He's a student, a YouTube star, and he's headed to his first Olympic Games. How old is Steele Johnson? The diver is only 20 years old, but he's already had an incredible career as an athlete.
Johnson was only 7 years old when he started diving, NBC reported. In an interview with Purdue University's Boiler Bytes, Head Diving Coach Adam Soldati said that Johnson showed incredible aptitude for the sport from his earliest years in the pool. Johnson's parents enrolled him in diving lessons when they realized he was progressing into increasingly complicated (and dangerous) dives at the neighborhood pool. In less than two years of diving club, he earned a spot on the national team.
When he was 12, Johnson had a jarring accident: The Indianapolis Star reported that he hit his head on the platform while doing "a reverse 3½ somersault in tuck position." The impact tore a massive gash in his scalp and left him with memory loss he only recently disclosed. He's earned more than 13,000 subscribers and over 2 million views vlogging on YouTube, an activity he picked up in part to help him remember the parts of his life he felt he might forget. Born June 16, 1996, Johnson is only a sophomore at Purdue, according to the Purdue website. Given Johnson's love of making videos, NBC reported that he's studying film.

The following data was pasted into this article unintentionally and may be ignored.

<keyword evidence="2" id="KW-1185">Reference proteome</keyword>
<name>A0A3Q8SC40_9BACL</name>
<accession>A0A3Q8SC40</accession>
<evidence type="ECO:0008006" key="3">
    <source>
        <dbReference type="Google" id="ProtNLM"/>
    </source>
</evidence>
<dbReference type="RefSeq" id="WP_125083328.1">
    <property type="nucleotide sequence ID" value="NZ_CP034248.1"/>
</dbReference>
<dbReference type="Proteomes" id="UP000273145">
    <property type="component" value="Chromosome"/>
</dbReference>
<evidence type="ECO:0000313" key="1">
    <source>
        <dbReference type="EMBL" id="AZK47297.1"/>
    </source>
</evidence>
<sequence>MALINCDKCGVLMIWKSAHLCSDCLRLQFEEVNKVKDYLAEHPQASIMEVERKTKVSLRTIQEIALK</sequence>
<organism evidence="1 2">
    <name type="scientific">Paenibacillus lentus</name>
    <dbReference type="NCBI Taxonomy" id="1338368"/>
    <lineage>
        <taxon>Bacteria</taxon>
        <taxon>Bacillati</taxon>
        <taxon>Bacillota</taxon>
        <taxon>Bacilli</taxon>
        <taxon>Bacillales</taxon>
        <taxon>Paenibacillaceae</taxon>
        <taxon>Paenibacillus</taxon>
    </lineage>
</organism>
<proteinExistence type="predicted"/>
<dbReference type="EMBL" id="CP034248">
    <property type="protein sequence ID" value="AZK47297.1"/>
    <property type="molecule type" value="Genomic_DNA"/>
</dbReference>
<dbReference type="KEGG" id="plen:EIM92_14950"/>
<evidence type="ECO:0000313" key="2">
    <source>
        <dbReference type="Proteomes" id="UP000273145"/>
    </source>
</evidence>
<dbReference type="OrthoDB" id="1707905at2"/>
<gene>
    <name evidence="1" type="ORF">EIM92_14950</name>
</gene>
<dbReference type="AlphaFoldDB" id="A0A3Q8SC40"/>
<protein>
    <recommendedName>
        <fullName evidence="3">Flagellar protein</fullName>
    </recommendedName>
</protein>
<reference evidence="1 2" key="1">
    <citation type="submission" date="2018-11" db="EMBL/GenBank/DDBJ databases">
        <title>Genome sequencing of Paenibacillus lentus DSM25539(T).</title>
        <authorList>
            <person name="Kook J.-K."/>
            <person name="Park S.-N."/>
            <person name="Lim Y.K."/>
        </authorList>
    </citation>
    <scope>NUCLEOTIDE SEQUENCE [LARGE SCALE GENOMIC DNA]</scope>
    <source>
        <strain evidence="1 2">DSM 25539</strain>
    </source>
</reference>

Johnson may be a first-time Olympian, but he's got a mentor in 2012 Olympic gold medalist David Boudia. The diver competed for Purdue from 2009 to 2011, but according to Boiler Bytes, he's still training at the facility in order to compete alongside Johnson in Rio. The two of them grew up together, carpooling to practice. Now, they're set to compete side by side in the Men's Synchronized 10-meter final on Monday, August 8 at 4 p.m. Eastern Time, NBC reported. Both athletes will also compete for individual medals.
Anyone interested in following Johnson's Olympic journey can check out his YouTube channel for vlogs covering his experience in Rio. He's already posted a video about getting his Team USA gear and gave a brief tour of the Olympic Village. Of course, the most exciting moments will be in competition. To watch him go for the individual medal, tune in to NBC on Friday, August 19 at 4 p.m. Eastern Time for the Men's 10-meter Platform Preliminary Round. The semifinal is Saturday, August 20 at 11 a.m. Eastern Time, and the final is later that same day at 4:30 p.m. Check local listings to determine which channel to watch; it'll be worth it to see Johnson go for the gold.